37. Ché Pasa

    Re: Housing

    I mentioned before that out here in the wilderness, almost every housing unit/dwelling is now occupied — even the ones that had been abandoned for years. There are few jobs out here after all, and people leave, they don’t stay. Yet now, for some reason, people are moving in and some of them are doubling or tripling up households in one residence.

    Close neighbors now have siblings living with them. Multi-generational households are proliferating. I know a couple of old coots down the road who now have their kids and grandkids living with them. They’ve mostly moved out here from “town” — and that could be any town, not just the nearest ones. They lost their jobs, like tens of millions of others, and didn’t see any point in sticking it out in town waiting for things to get better. They knew things wouldn’t get better any time soon. And they were right.

    The few local properties I see listed for sale on the Zillow machine have amazing asking prices, in some cases double what would have been considered normal before the pandemic.

    Another close neighbor has two Airstreams they were going to restore and sell but they never got around to it. They’re thinking of fixing them up just enough to live in — they need repairs and hookups, but otherwise are in good shape — and renting them out. There are no other rentals available in the area.

    There’s an RV park behind one of the local gas stations. Every space is full.

    If evictions in the cities commence on a grand scale in August, we’ll be in uncharted waters. It’s not just a matter of people being thrown out on the street, it’s a matter of nobody else moving in. Landlords with no tenants face a dilemma, don’t they? This situation has already affected commercial landlords and it’s a growing problem for them. What are they going to do? And when residential properties in the cities become vacant because of eviction or other reasons, and nobody is around to move in, what happens?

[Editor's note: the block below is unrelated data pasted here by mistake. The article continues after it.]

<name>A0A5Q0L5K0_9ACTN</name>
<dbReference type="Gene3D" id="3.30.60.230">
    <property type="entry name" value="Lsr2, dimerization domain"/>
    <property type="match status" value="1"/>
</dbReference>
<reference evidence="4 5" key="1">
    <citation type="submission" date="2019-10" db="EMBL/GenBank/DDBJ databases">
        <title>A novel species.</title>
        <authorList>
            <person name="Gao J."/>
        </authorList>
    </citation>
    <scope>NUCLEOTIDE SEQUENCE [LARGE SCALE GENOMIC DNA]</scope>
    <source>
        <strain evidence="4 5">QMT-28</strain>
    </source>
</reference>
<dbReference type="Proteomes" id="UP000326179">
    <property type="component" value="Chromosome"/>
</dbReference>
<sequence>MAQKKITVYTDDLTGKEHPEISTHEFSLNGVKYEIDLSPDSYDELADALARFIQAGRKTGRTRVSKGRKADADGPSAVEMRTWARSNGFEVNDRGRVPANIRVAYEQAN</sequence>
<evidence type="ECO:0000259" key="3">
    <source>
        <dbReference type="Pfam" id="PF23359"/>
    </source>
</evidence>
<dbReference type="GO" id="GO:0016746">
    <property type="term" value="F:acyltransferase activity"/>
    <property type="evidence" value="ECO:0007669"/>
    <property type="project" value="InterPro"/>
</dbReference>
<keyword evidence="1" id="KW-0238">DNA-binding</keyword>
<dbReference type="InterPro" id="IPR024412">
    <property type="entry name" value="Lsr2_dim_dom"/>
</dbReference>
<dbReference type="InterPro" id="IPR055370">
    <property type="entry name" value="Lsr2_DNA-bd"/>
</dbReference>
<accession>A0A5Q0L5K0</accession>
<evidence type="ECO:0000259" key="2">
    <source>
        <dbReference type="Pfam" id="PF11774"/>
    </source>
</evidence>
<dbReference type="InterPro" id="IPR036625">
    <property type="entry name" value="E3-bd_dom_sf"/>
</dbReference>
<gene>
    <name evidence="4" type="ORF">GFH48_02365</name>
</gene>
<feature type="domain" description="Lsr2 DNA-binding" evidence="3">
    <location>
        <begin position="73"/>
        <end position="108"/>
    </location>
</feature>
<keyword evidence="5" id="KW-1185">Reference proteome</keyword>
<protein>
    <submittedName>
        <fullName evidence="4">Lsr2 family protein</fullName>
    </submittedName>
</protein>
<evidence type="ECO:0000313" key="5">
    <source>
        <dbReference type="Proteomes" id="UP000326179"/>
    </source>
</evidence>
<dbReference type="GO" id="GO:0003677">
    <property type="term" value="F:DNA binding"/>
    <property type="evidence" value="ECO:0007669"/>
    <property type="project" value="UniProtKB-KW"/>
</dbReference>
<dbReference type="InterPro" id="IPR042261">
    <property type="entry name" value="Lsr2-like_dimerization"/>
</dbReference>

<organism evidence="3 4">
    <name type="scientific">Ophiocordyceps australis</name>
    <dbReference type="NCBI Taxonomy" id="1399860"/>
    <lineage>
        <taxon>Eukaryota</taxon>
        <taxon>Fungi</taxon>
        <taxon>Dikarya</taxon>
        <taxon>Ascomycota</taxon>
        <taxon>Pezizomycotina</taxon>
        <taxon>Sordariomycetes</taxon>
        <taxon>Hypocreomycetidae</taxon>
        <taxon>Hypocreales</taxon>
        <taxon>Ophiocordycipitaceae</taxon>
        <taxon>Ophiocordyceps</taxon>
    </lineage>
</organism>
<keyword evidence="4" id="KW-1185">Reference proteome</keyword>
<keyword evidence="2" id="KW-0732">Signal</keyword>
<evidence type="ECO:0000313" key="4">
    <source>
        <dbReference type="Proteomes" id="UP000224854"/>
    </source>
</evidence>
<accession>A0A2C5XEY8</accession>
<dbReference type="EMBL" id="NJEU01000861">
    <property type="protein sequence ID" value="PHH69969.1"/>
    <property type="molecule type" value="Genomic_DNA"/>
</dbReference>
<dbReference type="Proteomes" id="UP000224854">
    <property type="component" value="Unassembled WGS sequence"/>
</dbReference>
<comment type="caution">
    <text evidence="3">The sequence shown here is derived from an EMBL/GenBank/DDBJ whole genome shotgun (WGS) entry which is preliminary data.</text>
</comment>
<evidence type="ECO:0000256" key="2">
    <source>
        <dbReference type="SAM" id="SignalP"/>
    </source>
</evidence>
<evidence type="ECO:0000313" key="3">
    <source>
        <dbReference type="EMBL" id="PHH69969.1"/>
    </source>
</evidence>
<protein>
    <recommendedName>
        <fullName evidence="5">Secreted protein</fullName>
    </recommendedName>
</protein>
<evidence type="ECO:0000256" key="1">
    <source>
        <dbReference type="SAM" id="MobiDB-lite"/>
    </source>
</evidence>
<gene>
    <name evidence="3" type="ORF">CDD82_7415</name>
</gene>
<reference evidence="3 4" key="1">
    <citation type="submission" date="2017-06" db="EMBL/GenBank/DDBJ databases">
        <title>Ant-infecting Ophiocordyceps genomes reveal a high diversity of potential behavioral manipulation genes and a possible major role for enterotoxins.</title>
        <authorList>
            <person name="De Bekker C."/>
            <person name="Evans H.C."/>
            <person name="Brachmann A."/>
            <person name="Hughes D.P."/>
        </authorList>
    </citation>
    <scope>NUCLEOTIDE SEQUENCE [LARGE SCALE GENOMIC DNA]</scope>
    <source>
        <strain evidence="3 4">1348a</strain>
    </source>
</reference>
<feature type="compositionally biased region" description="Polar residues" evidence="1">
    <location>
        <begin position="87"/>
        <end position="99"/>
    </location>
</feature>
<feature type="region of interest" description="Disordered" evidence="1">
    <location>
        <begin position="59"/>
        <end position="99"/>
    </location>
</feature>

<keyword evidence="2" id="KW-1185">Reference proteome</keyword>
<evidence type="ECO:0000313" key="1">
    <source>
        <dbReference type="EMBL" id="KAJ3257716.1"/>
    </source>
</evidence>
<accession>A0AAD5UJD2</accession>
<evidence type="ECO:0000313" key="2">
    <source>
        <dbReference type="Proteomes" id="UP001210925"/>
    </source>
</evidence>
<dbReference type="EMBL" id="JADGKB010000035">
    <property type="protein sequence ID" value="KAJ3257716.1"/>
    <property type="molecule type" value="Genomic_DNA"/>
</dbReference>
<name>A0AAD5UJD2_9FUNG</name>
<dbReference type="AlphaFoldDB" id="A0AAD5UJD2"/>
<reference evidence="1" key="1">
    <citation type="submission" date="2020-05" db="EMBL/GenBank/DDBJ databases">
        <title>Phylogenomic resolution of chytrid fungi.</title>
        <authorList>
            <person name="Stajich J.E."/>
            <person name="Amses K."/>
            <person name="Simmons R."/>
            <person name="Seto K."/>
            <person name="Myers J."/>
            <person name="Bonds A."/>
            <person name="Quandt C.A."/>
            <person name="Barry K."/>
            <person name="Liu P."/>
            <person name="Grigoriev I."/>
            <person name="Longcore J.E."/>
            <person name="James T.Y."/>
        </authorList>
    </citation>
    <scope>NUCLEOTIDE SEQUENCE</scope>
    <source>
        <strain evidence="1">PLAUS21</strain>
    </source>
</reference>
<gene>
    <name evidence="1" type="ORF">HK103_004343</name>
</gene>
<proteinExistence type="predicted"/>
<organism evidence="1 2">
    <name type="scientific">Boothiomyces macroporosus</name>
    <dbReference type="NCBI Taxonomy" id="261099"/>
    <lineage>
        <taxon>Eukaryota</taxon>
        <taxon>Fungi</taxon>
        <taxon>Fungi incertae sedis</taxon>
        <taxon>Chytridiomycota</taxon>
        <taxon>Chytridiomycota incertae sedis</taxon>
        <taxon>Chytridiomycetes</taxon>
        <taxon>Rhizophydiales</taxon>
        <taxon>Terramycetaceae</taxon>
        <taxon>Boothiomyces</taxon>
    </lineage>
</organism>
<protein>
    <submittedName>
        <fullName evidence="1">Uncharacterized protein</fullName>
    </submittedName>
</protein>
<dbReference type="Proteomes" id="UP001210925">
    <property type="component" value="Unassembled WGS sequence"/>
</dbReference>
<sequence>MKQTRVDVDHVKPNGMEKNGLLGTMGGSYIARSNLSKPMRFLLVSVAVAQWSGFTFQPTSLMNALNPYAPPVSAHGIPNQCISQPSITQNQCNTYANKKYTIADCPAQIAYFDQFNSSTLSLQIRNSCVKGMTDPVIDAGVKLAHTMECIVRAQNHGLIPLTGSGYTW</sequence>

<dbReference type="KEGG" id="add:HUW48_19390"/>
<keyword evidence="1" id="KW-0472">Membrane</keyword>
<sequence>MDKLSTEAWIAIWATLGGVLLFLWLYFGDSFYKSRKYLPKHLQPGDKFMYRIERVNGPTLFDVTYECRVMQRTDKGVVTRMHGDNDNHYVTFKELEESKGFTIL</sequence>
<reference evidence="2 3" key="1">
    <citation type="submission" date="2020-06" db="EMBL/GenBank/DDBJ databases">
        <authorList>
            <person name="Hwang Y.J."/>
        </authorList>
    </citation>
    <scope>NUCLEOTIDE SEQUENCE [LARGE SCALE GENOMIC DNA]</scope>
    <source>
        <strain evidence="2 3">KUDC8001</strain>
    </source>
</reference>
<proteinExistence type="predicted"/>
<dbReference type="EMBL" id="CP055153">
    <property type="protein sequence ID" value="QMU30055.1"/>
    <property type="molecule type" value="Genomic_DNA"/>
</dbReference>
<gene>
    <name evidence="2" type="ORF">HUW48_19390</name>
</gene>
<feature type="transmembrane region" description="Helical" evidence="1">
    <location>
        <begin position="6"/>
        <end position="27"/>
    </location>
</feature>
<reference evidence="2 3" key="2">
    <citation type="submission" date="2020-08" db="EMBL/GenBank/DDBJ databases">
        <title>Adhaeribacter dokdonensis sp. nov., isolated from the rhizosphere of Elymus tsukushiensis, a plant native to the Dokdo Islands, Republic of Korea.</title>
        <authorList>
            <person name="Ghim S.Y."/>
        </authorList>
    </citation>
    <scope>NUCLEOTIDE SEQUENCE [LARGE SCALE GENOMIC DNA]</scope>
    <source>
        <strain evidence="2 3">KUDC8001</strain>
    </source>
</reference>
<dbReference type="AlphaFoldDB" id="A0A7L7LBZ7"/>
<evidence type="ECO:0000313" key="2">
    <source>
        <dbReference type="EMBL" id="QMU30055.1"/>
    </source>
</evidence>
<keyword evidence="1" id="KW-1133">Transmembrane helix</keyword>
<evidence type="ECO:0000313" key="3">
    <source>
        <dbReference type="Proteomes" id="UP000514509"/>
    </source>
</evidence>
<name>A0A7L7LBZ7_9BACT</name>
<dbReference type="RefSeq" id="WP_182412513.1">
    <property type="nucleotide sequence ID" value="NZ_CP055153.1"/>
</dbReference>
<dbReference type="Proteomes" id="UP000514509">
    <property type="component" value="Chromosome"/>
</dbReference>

Squatting is likely, sure. Carving residences into smaller and smaller units was common during the Depression, and that’s likely to happen again. People will double up, triple up, do what they have to to stay housed. Moving out to the country is a thing, and not just where I am. But there aren’t that many places to live out in the boonies. Some of the locals are self-building “shops” and “garages” (we know what they’re for…) but nobody so far is building new houses out here. Maybe they will eventually, but then again, maybe not.

    While the People are doing what they can to deal with this among so many other crises, our rulers are doing little but beefing up their suppression squadrons, preparing to do battle in the streets (Portland a harbinger of what’s to come) when the money runs out. And the food runs out. And there’s no place to live.

    I was going to add a riff on what’s happened to Riot Ribs in Portland, but I’ll save it. Ian is right, however, to urge readers to prepare for what’s to come. Short term, it will work out for some, probably many, but as the situation deteriorates even the best laid plans and the best intentions will likely come to naught.

  38. Stirling S Newberry

    Housing is a way of rewarding voters (and contributors) while penalizing non-voters. That it has gone up is predictable – the people owning the house are banks.

    “When I speak of the paranoid style, I use the term much as a historian of art might speak of the baroque….” Hofstadter The Paranoid Style in American Politics

    While the paranoid style never changes, even a broken clock is right twice a day.

  39. StewartM


    I share your frustration about identity politics; it’s why we ended up with sleepy Uncle Joe as the Dem nominee, after all, due to the shenanigans Obama directed in SC, and that was all convincing black voters that Joe-who-fought-desegregation in CT was really a far better friend of African-Americans than the candidate who was actually arrested protesting on their behalf, Benie Sanders. Just like Obama and the Clintons rushed into Arkansas in 2010 to similarly convince black voters that Senator Walmart (oops, Conservadem Blanche Lincoln) was the best friend black voters ever had, despite polling that showed Lincoln would be massacred in the general while her Democratic primary opponent Bill Halter, backed by labor unions and MoveOn, might actually win and keep the Senate seat blue. Lincoln won, but was beaten by almost 20 points in the general.